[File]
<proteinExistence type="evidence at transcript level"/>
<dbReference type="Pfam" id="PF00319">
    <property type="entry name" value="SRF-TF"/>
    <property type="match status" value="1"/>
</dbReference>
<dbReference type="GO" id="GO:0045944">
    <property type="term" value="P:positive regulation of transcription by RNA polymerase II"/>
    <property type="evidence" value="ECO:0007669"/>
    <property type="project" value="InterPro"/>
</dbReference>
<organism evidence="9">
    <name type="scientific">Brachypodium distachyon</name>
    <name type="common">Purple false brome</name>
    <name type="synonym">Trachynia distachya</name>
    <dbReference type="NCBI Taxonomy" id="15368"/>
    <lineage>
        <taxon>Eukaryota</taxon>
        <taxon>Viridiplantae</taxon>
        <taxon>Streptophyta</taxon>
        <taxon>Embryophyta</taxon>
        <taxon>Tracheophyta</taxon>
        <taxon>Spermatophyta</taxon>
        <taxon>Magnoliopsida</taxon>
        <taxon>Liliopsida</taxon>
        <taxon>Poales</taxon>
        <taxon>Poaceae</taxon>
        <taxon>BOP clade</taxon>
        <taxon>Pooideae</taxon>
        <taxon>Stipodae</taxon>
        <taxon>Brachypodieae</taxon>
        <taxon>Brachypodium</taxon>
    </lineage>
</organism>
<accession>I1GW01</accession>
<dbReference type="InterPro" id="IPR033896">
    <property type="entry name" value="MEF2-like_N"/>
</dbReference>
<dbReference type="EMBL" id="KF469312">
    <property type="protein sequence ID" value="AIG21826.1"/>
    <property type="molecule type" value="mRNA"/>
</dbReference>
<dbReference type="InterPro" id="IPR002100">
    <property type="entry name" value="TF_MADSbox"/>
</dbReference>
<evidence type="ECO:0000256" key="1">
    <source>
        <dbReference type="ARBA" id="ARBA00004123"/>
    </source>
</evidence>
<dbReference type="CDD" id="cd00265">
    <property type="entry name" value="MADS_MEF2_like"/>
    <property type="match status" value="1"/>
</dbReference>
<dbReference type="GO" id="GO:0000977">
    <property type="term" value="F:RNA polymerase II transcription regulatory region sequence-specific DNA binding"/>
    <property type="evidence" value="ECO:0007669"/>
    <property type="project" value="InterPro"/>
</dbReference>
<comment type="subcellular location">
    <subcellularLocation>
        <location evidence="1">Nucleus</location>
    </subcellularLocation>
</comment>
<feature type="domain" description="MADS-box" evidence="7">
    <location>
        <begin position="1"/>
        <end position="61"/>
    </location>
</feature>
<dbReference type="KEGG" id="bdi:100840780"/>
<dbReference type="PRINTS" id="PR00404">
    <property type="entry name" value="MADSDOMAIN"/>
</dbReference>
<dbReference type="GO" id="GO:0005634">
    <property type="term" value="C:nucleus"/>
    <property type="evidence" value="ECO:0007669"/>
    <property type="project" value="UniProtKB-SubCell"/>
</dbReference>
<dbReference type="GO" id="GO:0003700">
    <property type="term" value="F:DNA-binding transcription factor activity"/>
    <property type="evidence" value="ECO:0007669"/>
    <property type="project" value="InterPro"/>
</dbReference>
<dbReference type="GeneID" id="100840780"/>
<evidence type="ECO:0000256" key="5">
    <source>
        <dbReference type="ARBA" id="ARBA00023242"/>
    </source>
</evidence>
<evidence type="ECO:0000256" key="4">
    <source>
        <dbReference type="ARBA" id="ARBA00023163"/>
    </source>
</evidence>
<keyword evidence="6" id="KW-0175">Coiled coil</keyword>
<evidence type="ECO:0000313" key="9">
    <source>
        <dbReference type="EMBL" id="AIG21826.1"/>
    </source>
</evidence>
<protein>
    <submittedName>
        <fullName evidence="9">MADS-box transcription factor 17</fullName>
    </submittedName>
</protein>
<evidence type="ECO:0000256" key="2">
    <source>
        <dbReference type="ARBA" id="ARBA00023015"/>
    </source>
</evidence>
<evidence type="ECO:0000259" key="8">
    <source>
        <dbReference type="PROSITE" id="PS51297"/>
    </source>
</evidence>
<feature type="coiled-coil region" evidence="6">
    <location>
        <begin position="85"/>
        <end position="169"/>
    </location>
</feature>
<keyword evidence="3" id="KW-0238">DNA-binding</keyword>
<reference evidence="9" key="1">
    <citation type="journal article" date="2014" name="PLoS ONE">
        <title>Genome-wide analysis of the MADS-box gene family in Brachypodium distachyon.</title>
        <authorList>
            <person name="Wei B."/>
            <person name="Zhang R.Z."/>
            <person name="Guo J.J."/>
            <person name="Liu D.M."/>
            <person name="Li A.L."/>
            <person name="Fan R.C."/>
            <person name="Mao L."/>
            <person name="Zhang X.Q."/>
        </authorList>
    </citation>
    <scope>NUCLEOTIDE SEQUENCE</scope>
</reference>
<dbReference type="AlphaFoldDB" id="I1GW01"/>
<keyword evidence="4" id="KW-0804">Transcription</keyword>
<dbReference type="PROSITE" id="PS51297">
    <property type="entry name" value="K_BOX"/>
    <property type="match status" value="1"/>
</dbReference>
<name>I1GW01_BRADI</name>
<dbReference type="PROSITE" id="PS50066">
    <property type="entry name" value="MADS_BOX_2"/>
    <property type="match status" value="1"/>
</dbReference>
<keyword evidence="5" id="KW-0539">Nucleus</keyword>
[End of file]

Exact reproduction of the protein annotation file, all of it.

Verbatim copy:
<proteinExistence type="evidence at transcript level"/>
<dbReference type="Pfam" id="PF00319">
    <property type="entry name" value="SRF-TF"/>
    <property type="match status" value="1"/>
</dbReference>
<dbReference type="GO" id="GO:0045944">
    <property type="term" value="P:positive regulation of transcription by RNA polymerase II"/>
    <property type="evidence" value="ECO:0007669"/>
    <property type="project" value="InterPro"/>
</dbReference>
<organism evidence="9">
    <name type="scientific">Brachypodium distachyon</name>
    <name type="common">Purple false brome</name>
    <name type="synonym">Trachynia distachya</name>
    <dbReference type="NCBI Taxonomy" id="15368"/>
    <lineage>
        <taxon>Eukaryota</taxon>
        <taxon>Viridiplantae</taxon>
        <taxon>Streptophyta</taxon>
        <taxon>Embryophyta</taxon>
        <taxon>Tracheophyta</taxon>
        <taxon>Spermatophyta</taxon>
        <taxon>Magnoliopsida</taxon>
        <taxon>Liliopsida</taxon>
        <taxon>Poales</taxon>
        <taxon>Poaceae</taxon>
        <taxon>BOP clade</taxon>
        <taxon>Pooideae</taxon>
        <taxon>Stipodae</taxon>
        <taxon>Brachypodieae</taxon>
        <taxon>Brachypodium</taxon>
    </lineage>
</organism>
<accession>I1GW01</accession>
<dbReference type="InterPro" id="IPR033896">
    <property type="entry name" value="MEF2-like_N"/>
</dbReference>
<dbReference type="EMBL" id="KF469312">
    <property type="protein sequence ID" value="AIG21826.1"/>
    <property type="molecule type" value="mRNA"/>
</dbReference>
<dbReference type="InterPro" id="IPR002100">
    <property type="entry name" value="TF_MADSbox"/>
</dbReference>
<evidence type="ECO:0000256" key="1">
    <source>
        <dbReference type="ARBA" id="ARBA00004123"/>
    </source>
</evidence>
<dbReference type="CDD" id="cd00265">
    <property type="entry name" value="MADS_MEF2_like"/>
    <property type="match status" value="1"/>
</dbReference>
<dbReference type="GO" id="GO:0000977">
    <property type="term" value="F:RNA polymerase II transcription regulatory region sequence-specific DNA binding"/>
    <property type="evidence" value="ECO:0007669"/>
    <property type="project" value="InterPro"/>
</dbReference>
<comment type="subcellular location">
    <subcellularLocation>
        <location evidence="1">Nucleus</location>
    </subcellularLocation>
</comment>
<feature type="domain" description="MADS-box" evidence="7">
    <location>
        <begin position="1"/>
        <end position="61"/>
    </location>
</feature>
<dbReference type="KEGG" id="bdi:100840780"/>
<dbReference type="PRINTS" id="PR00404">
    <property type="entry name" value="MADSDOMAIN"/>
</dbReference>
<dbReference type="GO" id="GO:0005634">
    <property type="term" value="C:nucleus"/>
    <property type="evidence" value="ECO:0007669"/>
    <property type="project" value="UniProtKB-SubCell"/>
</dbReference>
<dbReference type="GO" id="GO:0003700">
    <property type="term" value="F:DNA-binding transcription factor activity"/>
    <property type="evidence" value="ECO:0007669"/>
    <property type="project" value="InterPro"/>
</dbReference>
<dbReference type="GeneID" id="100840780"/>
<evidence type="ECO:0000256" key="5">
    <source>
        <dbReference type="ARBA" id="ARBA00023242"/>
    </source>
</evidence>
<evidence type="ECO:0000256" key="4">
    <source>
        <dbReference type="ARBA" id="ARBA00023163"/>
    </source>
</evidence>
<keyword evidence="6" id="KW-0175">Coiled coil</keyword>
<evidence type="ECO:0000313" key="9">
    <source>
        <dbReference type="EMBL" id="AIG21826.1"/>
    </source>
</evidence>
<protein>
    <submittedName>
        <fullName evidence="9">MADS-box transcription factor 17</fullName>
    </submittedName>
</protein>
<evidence type="ECO:0000256" key="2">
    <source>
        <dbReference type="ARBA" id="ARBA00023015"/>
    </source>
</evidence>
<evidence type="ECO:0000259" key="8">
    <source>
        <dbReference type="PROSITE" id="PS51297"/>
    </source>
</evidence>
<feature type="coiled-coil region" evidence="6">
    <location>
        <begin position="85"/>
        <end position="169"/>
    </location>
</feature>
<keyword evidence="3" id="KW-0238">DNA-binding</keyword>
<reference evidence="9" key="1">
    <citation type="journal article" date="2014" name="PLoS ONE">
        <title>Genome-wide analysis of the MADS-box gene family in Brachypodium distachyon.</title>
        <authorList>
            <person name="Wei B."/>
            <person name="Zhang R.Z."/>
            <person name="Guo J.J."/>
            <person name="Liu D.M."/>
            <person name="Li A.L."/>
            <person name="Fan R.C."/>
            <person name="Mao L."/>
            <person name="Zhang X.Q."/>
        </authorList>
    </citation>
    <scope>NUCLEOTIDE SEQUENCE</scope>
</reference>
<dbReference type="AlphaFoldDB" id="I1GW01"/>
<keyword evidence="4" id="KW-0804">Transcription</keyword>
<dbReference type="PROSITE" id="PS51297">
    <property type="entry name" value="K_BOX"/>
    <property type="match status" value="1"/>
</dbReference>
<name>I1GW01_BRADI</name>
<dbReference type="PROSITE" id="PS50066">
    <property type="entry name" value="MADS_BOX_2"/>
    <property type="match status" value="1"/>
</dbReference>
<keyword evidence="5" id="KW-0539">Nucleus</keyword>